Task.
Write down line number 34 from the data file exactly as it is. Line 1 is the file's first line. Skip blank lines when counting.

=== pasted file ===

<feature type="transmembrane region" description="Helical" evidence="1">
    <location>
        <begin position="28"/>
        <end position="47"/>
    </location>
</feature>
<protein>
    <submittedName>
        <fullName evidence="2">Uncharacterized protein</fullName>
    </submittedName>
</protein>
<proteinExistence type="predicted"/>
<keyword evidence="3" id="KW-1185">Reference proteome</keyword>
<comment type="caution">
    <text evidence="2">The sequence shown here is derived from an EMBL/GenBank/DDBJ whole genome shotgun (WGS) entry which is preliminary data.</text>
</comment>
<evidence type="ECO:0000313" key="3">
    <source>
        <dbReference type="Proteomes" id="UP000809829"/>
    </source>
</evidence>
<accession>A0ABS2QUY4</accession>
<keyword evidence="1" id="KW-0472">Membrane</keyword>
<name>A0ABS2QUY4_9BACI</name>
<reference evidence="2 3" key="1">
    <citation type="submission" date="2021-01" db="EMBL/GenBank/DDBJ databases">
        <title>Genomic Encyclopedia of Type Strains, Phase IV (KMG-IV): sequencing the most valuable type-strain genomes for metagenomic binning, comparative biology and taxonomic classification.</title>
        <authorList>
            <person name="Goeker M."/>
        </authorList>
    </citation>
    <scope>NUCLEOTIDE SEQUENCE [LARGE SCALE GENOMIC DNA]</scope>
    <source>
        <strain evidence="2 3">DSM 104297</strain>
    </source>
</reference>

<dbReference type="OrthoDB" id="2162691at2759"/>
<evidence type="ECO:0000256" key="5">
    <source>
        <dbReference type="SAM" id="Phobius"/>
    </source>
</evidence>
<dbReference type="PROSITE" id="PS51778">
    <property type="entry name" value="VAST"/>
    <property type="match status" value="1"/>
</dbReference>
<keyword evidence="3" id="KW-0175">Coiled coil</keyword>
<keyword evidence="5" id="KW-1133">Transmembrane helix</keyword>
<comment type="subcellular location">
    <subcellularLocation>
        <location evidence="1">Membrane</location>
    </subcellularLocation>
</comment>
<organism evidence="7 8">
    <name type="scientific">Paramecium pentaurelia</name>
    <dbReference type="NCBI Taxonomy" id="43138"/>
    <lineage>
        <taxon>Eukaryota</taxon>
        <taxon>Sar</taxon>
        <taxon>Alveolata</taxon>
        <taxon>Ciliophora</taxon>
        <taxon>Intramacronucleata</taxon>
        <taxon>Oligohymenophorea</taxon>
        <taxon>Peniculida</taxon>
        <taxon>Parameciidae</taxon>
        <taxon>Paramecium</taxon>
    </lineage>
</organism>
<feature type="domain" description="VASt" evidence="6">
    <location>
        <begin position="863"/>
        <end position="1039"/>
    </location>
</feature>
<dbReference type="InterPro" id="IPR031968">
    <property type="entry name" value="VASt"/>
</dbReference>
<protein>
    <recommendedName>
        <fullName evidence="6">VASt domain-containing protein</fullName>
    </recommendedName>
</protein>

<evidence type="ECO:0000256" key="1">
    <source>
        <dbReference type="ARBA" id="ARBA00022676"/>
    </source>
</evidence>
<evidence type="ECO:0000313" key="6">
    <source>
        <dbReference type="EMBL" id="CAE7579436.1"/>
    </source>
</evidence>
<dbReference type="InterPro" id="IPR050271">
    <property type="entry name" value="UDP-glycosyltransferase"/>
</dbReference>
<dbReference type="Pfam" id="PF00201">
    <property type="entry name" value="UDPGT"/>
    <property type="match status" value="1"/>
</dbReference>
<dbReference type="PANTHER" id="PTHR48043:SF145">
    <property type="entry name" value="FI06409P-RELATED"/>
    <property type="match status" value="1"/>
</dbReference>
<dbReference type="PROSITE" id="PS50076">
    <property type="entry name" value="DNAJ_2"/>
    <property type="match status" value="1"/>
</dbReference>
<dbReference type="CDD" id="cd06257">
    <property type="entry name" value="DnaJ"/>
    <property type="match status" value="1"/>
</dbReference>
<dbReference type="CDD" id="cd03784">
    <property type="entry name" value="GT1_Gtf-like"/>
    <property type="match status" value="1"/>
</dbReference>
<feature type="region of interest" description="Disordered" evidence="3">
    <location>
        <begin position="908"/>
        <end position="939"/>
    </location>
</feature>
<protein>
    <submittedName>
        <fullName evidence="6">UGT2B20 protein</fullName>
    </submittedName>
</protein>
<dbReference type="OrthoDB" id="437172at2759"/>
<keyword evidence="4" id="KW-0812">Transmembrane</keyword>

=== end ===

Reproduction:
        <strain evidence="2 3">DSM 104297</strain>